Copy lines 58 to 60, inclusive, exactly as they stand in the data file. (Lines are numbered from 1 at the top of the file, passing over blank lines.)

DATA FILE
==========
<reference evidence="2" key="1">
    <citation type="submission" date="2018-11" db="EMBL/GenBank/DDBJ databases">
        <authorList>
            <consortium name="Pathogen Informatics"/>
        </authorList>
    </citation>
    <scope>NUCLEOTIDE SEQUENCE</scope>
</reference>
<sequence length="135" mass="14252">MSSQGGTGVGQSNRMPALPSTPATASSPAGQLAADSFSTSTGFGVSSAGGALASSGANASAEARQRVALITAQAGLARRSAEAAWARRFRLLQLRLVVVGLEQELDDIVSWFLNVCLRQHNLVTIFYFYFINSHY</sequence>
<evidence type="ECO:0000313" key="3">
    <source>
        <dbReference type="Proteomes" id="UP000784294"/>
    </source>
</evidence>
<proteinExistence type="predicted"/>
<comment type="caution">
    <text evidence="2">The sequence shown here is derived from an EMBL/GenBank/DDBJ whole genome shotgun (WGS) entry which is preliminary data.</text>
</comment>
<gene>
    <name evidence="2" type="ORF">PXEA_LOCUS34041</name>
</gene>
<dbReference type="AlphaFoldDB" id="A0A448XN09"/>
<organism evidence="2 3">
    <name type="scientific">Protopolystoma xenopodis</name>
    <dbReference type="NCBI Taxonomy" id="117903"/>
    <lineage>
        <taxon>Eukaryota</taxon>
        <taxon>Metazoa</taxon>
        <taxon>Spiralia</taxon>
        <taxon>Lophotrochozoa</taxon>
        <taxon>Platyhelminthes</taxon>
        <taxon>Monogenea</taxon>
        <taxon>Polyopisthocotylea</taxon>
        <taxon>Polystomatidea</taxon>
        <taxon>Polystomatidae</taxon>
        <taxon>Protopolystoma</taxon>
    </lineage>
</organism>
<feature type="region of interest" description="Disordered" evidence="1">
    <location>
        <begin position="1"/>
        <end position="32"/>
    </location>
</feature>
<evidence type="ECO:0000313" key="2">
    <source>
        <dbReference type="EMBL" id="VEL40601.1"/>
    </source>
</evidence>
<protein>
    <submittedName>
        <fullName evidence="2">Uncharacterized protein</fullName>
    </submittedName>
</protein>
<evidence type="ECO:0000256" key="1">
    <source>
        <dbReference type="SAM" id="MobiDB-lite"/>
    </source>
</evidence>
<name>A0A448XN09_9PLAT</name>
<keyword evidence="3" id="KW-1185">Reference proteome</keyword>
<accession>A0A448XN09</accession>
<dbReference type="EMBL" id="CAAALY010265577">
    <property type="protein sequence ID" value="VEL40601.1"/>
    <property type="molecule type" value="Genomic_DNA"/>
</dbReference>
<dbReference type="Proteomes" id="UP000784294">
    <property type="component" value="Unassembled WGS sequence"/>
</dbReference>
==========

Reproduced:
    </source>
</evidence>
<name>A0A448XN09_9PLAT</name>